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Check Engine Light On? Get it Diagnosed Free
Last week I was driving to my fantasy football draft when my check engine light came on. “Great,” I thought. “Now what?”
It’s not a good idea to drive too far with your check engine light on because you don’t know what may be wrong. Unfortunately, a check engine light doesn’t tell you anything specific, only that your vehicle’s computer recorded a malfunction in the engine or emissions systems. Until you get the problem diagnosed with a scan tool . you don’t know what that problem is.
What to do when your check engine light comes on
Get a free check engine light diagnosis
Get the problem diagnosed ASAP. You wouldn’t drive far if your oil light came on because your engine could seize. Likewise, you wouldn’t want to drive far after your check engine light came on because it could be something equally disastrous (or it could be relatively benign). The point is, you just don’t know, and that can be dangerous.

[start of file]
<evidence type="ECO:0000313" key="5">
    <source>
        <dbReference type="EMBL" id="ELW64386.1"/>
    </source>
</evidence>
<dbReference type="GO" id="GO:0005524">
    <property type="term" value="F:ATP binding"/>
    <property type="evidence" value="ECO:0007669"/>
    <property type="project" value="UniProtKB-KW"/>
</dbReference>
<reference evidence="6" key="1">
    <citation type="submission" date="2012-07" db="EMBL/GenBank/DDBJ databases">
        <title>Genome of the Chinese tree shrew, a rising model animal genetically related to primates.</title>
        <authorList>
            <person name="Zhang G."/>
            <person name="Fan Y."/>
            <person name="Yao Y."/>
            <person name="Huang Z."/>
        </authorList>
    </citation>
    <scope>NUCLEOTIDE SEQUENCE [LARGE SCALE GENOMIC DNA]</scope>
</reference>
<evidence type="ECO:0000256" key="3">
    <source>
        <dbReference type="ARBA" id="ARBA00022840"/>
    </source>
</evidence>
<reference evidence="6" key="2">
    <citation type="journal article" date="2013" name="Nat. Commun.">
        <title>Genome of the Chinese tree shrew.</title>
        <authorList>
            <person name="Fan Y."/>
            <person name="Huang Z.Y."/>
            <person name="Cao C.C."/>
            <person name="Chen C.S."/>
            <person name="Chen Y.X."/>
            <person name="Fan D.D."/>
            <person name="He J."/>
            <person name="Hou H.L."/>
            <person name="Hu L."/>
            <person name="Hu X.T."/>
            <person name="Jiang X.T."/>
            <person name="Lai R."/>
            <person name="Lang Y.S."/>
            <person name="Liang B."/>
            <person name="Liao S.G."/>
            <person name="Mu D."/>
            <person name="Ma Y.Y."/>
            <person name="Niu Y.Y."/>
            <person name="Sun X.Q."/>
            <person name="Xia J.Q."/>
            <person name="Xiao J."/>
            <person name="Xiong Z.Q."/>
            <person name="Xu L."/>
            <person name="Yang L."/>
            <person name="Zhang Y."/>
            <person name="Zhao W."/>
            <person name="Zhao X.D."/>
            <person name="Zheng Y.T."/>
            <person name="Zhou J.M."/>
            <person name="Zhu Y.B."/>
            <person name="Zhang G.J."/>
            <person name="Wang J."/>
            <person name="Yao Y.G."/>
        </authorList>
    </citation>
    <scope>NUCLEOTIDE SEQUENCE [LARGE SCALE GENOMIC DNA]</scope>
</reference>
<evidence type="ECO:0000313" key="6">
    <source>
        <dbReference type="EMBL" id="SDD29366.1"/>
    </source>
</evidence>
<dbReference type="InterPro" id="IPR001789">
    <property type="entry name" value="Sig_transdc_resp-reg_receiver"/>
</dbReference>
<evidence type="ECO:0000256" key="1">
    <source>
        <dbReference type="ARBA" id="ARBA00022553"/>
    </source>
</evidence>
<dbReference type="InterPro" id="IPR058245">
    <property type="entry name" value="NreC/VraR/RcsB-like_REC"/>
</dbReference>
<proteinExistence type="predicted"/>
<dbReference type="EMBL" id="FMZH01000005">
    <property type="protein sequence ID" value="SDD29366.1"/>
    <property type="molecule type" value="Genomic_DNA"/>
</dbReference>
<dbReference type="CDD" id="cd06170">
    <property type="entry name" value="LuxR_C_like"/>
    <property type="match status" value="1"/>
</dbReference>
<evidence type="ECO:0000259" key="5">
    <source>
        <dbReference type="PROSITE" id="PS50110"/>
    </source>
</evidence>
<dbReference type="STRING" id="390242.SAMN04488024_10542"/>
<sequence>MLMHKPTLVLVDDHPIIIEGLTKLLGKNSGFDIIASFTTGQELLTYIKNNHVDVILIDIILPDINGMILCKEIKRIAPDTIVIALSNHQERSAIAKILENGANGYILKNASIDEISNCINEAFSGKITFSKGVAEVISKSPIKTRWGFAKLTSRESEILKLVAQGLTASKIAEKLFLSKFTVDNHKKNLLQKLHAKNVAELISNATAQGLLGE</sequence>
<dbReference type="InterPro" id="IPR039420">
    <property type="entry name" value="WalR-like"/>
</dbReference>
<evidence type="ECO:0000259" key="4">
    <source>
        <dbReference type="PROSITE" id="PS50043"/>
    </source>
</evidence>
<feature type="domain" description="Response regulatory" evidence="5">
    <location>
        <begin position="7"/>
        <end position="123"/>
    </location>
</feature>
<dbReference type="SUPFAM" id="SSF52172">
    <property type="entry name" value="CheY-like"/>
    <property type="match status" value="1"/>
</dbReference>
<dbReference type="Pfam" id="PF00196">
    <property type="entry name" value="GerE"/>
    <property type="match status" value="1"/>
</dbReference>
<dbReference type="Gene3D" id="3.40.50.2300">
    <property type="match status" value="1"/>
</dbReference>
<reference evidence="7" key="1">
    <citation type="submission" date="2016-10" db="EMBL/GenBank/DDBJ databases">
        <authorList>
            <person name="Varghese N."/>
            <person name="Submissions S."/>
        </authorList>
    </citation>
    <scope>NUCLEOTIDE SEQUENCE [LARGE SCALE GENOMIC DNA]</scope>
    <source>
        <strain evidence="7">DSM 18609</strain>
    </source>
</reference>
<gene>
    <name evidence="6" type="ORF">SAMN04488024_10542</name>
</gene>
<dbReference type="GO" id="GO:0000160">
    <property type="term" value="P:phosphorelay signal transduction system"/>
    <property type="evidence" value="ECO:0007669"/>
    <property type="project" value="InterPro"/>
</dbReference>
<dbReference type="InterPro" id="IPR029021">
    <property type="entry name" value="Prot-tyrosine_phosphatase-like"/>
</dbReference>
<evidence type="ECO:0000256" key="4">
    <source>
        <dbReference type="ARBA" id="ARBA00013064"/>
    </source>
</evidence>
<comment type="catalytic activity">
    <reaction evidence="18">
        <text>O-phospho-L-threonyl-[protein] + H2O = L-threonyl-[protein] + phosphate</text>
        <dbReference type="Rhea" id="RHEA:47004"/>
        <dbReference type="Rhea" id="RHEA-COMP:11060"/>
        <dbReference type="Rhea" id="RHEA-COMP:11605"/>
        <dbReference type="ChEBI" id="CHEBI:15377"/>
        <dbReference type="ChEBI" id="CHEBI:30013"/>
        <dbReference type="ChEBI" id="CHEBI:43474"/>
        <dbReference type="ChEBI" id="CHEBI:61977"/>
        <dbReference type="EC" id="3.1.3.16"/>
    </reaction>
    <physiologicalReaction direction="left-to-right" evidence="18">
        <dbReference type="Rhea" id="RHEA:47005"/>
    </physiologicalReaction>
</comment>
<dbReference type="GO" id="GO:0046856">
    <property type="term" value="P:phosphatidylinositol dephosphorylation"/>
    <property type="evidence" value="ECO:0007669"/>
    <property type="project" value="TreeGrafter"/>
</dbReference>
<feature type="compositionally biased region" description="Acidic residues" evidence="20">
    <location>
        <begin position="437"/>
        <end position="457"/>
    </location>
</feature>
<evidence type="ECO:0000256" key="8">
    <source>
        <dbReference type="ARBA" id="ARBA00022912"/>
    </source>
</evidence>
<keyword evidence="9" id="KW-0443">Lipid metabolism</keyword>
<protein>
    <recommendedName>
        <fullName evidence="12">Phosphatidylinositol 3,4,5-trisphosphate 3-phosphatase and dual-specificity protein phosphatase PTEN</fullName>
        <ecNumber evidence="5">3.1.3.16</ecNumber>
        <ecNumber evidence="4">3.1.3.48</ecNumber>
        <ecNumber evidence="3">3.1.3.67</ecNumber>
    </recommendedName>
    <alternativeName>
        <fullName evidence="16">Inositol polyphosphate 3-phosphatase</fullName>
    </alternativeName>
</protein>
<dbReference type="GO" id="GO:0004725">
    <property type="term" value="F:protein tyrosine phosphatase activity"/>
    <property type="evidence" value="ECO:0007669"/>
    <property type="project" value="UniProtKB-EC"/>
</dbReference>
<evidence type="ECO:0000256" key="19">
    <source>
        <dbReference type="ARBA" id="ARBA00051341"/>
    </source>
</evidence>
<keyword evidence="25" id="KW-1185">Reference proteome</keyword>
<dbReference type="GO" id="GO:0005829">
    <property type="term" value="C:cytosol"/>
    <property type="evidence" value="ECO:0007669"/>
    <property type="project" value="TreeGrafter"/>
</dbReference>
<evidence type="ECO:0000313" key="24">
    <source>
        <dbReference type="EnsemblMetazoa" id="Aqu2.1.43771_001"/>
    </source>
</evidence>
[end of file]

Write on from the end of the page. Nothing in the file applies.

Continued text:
Where to get your check engine light diagnosed
You have a few options to get your check engine light diagnosed. You can take it to the dealer or an auto mechanic shop, to an auto parts store like AutoZone, or you can check it yourself with a scan tool.
Dealer or auto mechanic shop. We’ll start with this option because these are locations where you can get your vehicle repaired. However, be aware of any associated costs before you get your check engine light diagnosed. Some places may charge a diagnostic fee, which they may then waive if you get your vehicle repaired at their shop. The advantage of getting your check engine light diagnosed at one of these locations is they can give you an in-depth diagnoses, repair estimate, and tell you potential problems if left unchecked. They may also be able to repair the problem that day, or schedule a time if the problem is not critical.